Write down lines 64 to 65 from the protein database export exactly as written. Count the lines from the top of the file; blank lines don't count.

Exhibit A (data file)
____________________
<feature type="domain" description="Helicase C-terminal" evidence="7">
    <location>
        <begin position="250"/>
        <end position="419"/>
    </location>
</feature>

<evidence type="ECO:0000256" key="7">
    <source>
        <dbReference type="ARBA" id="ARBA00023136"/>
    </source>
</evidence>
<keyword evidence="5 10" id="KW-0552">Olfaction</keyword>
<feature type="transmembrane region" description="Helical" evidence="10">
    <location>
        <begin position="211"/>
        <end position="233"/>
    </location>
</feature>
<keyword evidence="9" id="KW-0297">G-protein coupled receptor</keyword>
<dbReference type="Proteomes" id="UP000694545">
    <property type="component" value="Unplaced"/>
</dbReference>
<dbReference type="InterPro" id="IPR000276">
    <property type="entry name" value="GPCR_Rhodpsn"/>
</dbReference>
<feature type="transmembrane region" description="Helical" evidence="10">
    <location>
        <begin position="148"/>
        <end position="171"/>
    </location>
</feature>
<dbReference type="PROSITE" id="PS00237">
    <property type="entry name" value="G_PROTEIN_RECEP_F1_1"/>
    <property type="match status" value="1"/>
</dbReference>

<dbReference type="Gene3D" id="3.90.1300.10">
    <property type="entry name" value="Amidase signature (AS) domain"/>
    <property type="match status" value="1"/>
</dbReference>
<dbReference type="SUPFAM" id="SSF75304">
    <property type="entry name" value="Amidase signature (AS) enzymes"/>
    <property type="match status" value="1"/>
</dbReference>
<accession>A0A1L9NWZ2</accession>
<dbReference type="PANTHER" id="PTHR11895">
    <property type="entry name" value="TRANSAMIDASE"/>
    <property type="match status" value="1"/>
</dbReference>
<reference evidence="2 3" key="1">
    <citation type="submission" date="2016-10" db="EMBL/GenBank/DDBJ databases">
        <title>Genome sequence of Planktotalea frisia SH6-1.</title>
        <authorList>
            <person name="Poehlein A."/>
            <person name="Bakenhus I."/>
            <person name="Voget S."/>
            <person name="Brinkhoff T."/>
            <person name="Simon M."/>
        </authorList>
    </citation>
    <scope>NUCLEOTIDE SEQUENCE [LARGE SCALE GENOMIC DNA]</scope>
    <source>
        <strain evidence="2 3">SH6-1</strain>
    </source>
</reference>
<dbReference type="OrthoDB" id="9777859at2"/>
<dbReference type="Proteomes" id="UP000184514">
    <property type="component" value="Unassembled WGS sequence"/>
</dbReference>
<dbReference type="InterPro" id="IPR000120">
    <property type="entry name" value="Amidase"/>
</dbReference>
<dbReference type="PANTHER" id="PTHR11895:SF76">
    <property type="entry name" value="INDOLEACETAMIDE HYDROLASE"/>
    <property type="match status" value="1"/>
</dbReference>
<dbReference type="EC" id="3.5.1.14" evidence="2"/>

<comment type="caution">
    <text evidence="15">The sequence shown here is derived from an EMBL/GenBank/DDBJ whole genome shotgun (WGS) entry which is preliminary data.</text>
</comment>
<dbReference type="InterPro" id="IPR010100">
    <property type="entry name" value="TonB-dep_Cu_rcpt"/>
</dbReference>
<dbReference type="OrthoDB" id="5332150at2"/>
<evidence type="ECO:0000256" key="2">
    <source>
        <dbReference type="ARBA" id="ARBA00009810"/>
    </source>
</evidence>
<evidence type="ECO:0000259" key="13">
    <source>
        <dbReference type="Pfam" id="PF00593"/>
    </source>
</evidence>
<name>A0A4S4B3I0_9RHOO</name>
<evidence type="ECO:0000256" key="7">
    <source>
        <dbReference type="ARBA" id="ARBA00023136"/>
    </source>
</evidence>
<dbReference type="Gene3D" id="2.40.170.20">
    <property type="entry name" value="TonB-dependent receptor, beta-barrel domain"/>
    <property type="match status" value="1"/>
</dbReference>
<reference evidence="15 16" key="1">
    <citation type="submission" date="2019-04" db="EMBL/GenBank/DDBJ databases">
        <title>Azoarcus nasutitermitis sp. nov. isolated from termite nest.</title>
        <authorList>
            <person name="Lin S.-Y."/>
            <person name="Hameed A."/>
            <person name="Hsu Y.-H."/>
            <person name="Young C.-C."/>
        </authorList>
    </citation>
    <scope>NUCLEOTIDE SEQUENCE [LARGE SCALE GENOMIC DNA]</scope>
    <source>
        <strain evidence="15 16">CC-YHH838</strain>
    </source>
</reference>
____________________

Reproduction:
</reference>
<dbReference type="OrthoDB" id="9777859at2"/>